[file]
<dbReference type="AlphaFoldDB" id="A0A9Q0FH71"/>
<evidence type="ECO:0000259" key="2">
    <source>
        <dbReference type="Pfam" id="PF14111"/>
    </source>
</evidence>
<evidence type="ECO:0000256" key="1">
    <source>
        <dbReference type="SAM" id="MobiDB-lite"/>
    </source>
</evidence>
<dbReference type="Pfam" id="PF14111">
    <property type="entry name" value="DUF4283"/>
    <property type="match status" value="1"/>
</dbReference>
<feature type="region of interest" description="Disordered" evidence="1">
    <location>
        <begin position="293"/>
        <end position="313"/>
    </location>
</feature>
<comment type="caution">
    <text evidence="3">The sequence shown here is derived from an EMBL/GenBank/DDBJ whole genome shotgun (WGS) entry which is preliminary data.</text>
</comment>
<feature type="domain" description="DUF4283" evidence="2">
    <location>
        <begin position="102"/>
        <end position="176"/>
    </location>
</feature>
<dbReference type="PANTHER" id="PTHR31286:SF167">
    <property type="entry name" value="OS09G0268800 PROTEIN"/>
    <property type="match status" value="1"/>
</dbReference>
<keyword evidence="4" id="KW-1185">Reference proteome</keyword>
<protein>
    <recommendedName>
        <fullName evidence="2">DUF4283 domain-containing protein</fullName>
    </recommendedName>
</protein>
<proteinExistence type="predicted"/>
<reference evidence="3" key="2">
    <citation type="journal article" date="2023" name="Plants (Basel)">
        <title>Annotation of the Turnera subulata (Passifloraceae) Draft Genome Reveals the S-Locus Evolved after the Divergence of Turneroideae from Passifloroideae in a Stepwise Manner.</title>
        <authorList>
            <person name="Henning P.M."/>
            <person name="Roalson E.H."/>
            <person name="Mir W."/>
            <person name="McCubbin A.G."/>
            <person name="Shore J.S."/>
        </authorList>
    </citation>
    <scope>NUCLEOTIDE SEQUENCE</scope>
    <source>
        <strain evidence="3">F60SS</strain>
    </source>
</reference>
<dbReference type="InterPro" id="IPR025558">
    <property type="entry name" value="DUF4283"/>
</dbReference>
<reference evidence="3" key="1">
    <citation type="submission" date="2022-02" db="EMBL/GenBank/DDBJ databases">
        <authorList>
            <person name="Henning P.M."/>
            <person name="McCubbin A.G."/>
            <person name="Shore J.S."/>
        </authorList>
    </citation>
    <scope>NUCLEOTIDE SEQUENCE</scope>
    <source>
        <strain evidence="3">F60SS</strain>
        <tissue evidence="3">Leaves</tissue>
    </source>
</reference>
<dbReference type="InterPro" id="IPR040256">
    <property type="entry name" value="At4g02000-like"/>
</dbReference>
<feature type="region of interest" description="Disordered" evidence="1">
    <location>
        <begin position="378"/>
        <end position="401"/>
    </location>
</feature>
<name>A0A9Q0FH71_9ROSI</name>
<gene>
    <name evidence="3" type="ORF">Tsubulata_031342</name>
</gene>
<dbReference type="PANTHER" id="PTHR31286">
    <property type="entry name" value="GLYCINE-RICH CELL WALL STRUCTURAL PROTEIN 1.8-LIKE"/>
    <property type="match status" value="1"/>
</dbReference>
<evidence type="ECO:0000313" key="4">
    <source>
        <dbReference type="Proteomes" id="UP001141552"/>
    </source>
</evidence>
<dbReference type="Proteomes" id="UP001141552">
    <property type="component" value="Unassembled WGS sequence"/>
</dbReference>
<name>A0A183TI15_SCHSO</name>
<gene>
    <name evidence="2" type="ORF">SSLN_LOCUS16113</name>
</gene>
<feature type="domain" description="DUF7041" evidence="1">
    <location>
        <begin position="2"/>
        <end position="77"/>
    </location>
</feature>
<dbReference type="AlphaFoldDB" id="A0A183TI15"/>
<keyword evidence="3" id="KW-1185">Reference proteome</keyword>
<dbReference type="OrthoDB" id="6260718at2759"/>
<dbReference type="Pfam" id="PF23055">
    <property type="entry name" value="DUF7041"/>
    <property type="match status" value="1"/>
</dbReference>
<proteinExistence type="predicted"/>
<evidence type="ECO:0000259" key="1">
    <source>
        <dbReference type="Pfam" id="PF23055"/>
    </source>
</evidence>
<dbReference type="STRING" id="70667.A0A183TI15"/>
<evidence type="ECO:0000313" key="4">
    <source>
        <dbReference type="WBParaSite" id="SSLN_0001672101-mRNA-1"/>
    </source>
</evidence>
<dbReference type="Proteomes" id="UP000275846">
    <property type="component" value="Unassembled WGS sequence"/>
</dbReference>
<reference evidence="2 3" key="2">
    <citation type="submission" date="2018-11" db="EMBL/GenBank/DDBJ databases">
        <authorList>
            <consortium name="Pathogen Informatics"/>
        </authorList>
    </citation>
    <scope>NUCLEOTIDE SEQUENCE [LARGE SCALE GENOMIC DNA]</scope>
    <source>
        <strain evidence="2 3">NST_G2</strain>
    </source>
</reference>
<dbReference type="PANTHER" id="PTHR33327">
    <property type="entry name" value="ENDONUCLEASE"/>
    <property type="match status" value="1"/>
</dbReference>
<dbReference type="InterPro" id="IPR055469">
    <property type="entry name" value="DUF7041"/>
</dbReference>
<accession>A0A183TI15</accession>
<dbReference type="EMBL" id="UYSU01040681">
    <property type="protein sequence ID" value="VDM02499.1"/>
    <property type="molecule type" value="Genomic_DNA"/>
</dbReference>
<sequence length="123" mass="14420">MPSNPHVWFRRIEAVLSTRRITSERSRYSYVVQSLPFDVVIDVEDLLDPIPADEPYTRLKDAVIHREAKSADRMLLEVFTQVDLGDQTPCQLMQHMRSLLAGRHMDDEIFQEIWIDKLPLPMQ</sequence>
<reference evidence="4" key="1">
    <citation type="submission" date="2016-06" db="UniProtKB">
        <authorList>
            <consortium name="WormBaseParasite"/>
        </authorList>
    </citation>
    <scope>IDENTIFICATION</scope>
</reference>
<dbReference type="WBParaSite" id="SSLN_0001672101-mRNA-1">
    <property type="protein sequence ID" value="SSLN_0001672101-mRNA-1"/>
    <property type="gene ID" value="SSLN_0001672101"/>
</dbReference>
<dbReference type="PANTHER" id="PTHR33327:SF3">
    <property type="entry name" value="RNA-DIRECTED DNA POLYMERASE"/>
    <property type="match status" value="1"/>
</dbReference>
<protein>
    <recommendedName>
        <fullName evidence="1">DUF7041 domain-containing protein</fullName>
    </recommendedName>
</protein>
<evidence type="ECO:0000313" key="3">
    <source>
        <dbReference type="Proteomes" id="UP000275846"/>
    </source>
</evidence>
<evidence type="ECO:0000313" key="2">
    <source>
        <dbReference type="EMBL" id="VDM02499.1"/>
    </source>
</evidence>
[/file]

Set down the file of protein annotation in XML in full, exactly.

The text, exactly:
<dbReference type="AlphaFoldDB" id="A0A9Q0FH71"/>
<evidence type="ECO:0000259" key="2">
    <source>
        <dbReference type="Pfam" id="PF14111"/>
    </source>
</evidence>
<evidence type="ECO:0000256" key="1">
    <source>
        <dbReference type="SAM" id="MobiDB-lite"/>
    </source>
</evidence>
<dbReference type="Pfam" id="PF14111">
    <property type="entry name" value="DUF4283"/>
    <property type="match status" value="1"/>
</dbReference>
<feature type="region of interest" description="Disordered" evidence="1">
    <location>
        <begin position="293"/>
        <end position="313"/>
    </location>
</feature>
<comment type="caution">
    <text evidence="3">The sequence shown here is derived from an EMBL/GenBank/DDBJ whole genome shotgun (WGS) entry which is preliminary data.</text>
</comment>
<feature type="domain" description="DUF4283" evidence="2">
    <location>
        <begin position="102"/>
        <end position="176"/>
    </location>
</feature>
<dbReference type="PANTHER" id="PTHR31286:SF167">
    <property type="entry name" value="OS09G0268800 PROTEIN"/>
    <property type="match status" value="1"/>
</dbReference>
<keyword evidence="4" id="KW-1185">Reference proteome</keyword>
<protein>
    <recommendedName>
        <fullName evidence="2">DUF4283 domain-containing protein</fullName>
    </recommendedName>
</protein>
<proteinExistence type="predicted"/>
<reference evidence="3" key="2">
    <citation type="journal article" date="2023" name="Plants (Basel)">
        <title>Annotation of the Turnera subulata (Passifloraceae) Draft Genome Reveals the S-Locus Evolved after the Divergence of Turneroideae from Passifloroideae in a Stepwise Manner.</title>
        <authorList>
            <person name="Henning P.M."/>
            <person name="Roalson E.H."/>
            <person name="Mir W."/>
            <person name="McCubbin A.G."/>
            <person name="Shore J.S."/>
        </authorList>
    </citation>
    <scope>NUCLEOTIDE SEQUENCE</scope>
    <source>
        <strain evidence="3">F60SS</strain>
    </source>
</reference>
<dbReference type="InterPro" id="IPR025558">
    <property type="entry name" value="DUF4283"/>
</dbReference>
<reference evidence="3" key="1">
    <citation type="submission" date="2022-02" db="EMBL/GenBank/DDBJ databases">
        <authorList>
            <person name="Henning P.M."/>
            <person name="McCubbin A.G."/>
            <person name="Shore J.S."/>
        </authorList>
    </citation>
    <scope>NUCLEOTIDE SEQUENCE</scope>
    <source>
        <strain evidence="3">F60SS</strain>
        <tissue evidence="3">Leaves</tissue>
    </source>
</reference>
<dbReference type="InterPro" id="IPR040256">
    <property type="entry name" value="At4g02000-like"/>
</dbReference>
<feature type="region of interest" description="Disordered" evidence="1">
    <location>
        <begin position="378"/>
        <end position="401"/>
    </location>
</feature>
<name>A0A9Q0FH71_9ROSI</name>
<gene>
    <name evidence="3" type="ORF">Tsubulata_031342</name>
</gene>
<dbReference type="PANTHER" id="PTHR31286">
    <property type="entry name" value="GLYCINE-RICH CELL WALL STRUCTURAL PROTEIN 1.8-LIKE"/>
    <property type="match status" value="1"/>
</dbReference>
<evidence type="ECO:0000313" key="4">
    <source>
        <dbReference type="Proteomes" id="UP001141552"/>
    </source>
</evidence>
<dbReference type="Proteomes" id="UP001141552">
    <property type="component" value="Unassembled WGS sequence"/>
</dbReference>
<name>A0A183TI15_SCHSO</name>
<gene>
    <name evidence="2" type="ORF">SSLN_LOCUS16113</name>
</gene>
<feature type="domain" description="DUF7041" evidence="1">
    <location>
        <begin position="2"/>
        <end position="77"/>
    </location>
</feature>
<dbReference type="AlphaFoldDB" id="A0A183TI15"/>
<keyword evidence="3" id="KW-1185">Reference proteome</keyword>
<dbReference type="OrthoDB" id="6260718at2759"/>
<dbReference type="Pfam" id="PF23055">
    <property type="entry name" value="DUF7041"/>
    <property type="match status" value="1"/>
</dbReference>
<proteinExistence type="predicted"/>
<evidence type="ECO:0000259" key="1">
    <source>
        <dbReference type="Pfam" id="PF23055"/>
    </source>
</evidence>
<dbReference type="STRING" id="70667.A0A183TI15"/>
<evidence type="ECO:0000313" key="4">
    <source>
        <dbReference type="WBParaSite" id="SSLN_0001672101-mRNA-1"/>
    </source>
</evidence>
<dbReference type="Proteomes" id="UP000275846">
    <property type="component" value="Unassembled WGS sequence"/>
</dbReference>
<reference evidence="2 3" key="2">
    <citation type="submission" date="2018-11" db="EMBL/GenBank/DDBJ databases">
        <authorList>
            <consortium name="Pathogen Informatics"/>
        </authorList>
    </citation>
    <scope>NUCLEOTIDE SEQUENCE [LARGE SCALE GENOMIC DNA]</scope>
    <source>
        <strain evidence="2 3">NST_G2</strain>
    </source>
</reference>
<dbReference type="PANTHER" id="PTHR33327">
    <property type="entry name" value="ENDONUCLEASE"/>
    <property type="match status" value="1"/>
</dbReference>
<dbReference type="InterPro" id="IPR055469">
    <property type="entry name" value="DUF7041"/>
</dbReference>
<accession>A0A183TI15</accession>
<dbReference type="EMBL" id="UYSU01040681">
    <property type="protein sequence ID" value="VDM02499.1"/>
    <property type="molecule type" value="Genomic_DNA"/>
</dbReference>
<sequence length="123" mass="14420">MPSNPHVWFRRIEAVLSTRRITSERSRYSYVVQSLPFDVVIDVEDLLDPIPADEPYTRLKDAVIHREAKSADRMLLEVFTQVDLGDQTPCQLMQHMRSLLAGRHMDDEIFQEIWIDKLPLPMQ</sequence>
<reference evidence="4" key="1">
    <citation type="submission" date="2016-06" db="UniProtKB">
        <authorList>
            <consortium name="WormBaseParasite"/>
        </authorList>
    </citation>
    <scope>IDENTIFICATION</scope>
</reference>
<dbReference type="WBParaSite" id="SSLN_0001672101-mRNA-1">
    <property type="protein sequence ID" value="SSLN_0001672101-mRNA-1"/>
    <property type="gene ID" value="SSLN_0001672101"/>
</dbReference>
<dbReference type="PANTHER" id="PTHR33327:SF3">
    <property type="entry name" value="RNA-DIRECTED DNA POLYMERASE"/>
    <property type="match status" value="1"/>
</dbReference>
<protein>
    <recommendedName>
        <fullName evidence="1">DUF7041 domain-containing protein</fullName>
    </recommendedName>
</protein>
<evidence type="ECO:0000313" key="3">
    <source>
        <dbReference type="Proteomes" id="UP000275846"/>
    </source>
</evidence>
<evidence type="ECO:0000313" key="2">
    <source>
        <dbReference type="EMBL" id="VDM02499.1"/>
    </source>
</evidence>